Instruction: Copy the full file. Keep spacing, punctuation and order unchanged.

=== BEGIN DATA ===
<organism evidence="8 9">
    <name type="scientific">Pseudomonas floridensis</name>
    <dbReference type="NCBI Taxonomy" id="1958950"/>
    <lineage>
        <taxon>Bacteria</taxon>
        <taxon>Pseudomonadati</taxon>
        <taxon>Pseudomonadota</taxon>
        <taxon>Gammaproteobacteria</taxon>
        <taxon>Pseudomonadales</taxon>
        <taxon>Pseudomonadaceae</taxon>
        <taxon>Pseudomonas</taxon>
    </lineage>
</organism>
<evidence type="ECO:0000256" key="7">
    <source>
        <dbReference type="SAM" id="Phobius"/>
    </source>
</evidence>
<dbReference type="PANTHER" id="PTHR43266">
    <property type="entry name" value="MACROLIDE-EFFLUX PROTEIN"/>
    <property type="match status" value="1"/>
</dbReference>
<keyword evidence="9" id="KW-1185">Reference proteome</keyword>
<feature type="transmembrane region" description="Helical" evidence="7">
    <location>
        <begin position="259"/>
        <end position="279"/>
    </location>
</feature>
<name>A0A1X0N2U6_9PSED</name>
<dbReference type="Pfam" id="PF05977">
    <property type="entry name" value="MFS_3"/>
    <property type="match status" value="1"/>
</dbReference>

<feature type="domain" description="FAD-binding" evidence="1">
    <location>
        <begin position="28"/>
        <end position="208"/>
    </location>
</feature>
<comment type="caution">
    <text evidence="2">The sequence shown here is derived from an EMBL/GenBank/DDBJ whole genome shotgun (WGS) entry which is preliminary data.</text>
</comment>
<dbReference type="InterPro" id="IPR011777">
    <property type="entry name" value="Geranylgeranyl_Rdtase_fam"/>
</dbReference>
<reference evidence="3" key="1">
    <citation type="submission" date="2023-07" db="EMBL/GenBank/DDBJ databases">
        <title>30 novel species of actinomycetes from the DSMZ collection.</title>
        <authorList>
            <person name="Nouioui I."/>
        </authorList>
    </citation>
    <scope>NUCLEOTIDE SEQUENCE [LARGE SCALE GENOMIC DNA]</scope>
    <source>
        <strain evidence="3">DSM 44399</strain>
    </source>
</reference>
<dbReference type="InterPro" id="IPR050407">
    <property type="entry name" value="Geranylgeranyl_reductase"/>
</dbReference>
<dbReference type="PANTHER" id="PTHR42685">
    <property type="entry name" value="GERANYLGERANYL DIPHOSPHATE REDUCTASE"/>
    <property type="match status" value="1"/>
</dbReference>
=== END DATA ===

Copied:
<organism evidence="8 9">
    <name type="scientific">Pseudomonas floridensis</name>
    <dbReference type="NCBI Taxonomy" id="1958950"/>
    <lineage>
        <taxon>Bacteria</taxon>
        <taxon>Pseudomonadati</taxon>
        <taxon>Pseudomonadota</taxon>
        <taxon>Gammaproteobacteria</taxon>
        <taxon>Pseudomonadales</taxon>
        <taxon>Pseudomonadaceae</taxon>
        <taxon>Pseudomonas</taxon>
    </lineage>
</organism>
<evidence type="ECO:0000256" key="7">
    <source>
        <dbReference type="SAM" id="Phobius"/>
    </source>
</evidence>
<dbReference type="PANTHER" id="PTHR43266">
    <property type="entry name" value="MACROLIDE-EFFLUX PROTEIN"/>
    <property type="match status" value="1"/>
</dbReference>
<keyword evidence="9" id="KW-1185">Reference proteome</keyword>
<feature type="transmembrane region" description="Helical" evidence="7">
    <location>
        <begin position="259"/>
        <end position="279"/>
    </location>
</feature>
<name>A0A1X0N2U6_9PSED</name>
<dbReference type="Pfam" id="PF05977">
    <property type="entry name" value="MFS_3"/>
    <property type="match status" value="1"/>
</dbReference>

<feature type="domain" description="FAD-binding" evidence="1">
    <location>
        <begin position="28"/>
        <end position="208"/>
    </location>
</feature>
<comment type="caution">
    <text evidence="2">The sequence shown here is derived from an EMBL/GenBank/DDBJ whole genome shotgun (WGS) entry which is preliminary data.</text>
</comment>
<dbReference type="InterPro" id="IPR011777">
    <property type="entry name" value="Geranylgeranyl_Rdtase_fam"/>
</dbReference>
<reference evidence="3" key="1">
    <citation type="submission" date="2023-07" db="EMBL/GenBank/DDBJ databases">
        <title>30 novel species of actinomycetes from the DSMZ collection.</title>
        <authorList>
            <person name="Nouioui I."/>
        </authorList>
    </citation>
    <scope>NUCLEOTIDE SEQUENCE [LARGE SCALE GENOMIC DNA]</scope>
    <source>
        <strain evidence="3">DSM 44399</strain>
    </source>
</reference>
<dbReference type="InterPro" id="IPR050407">
    <property type="entry name" value="Geranylgeranyl_reductase"/>
</dbReference>
<dbReference type="PANTHER" id="PTHR42685">
    <property type="entry name" value="GERANYLGERANYL DIPHOSPHATE REDUCTASE"/>
    <property type="match status" value="1"/>
</dbReference>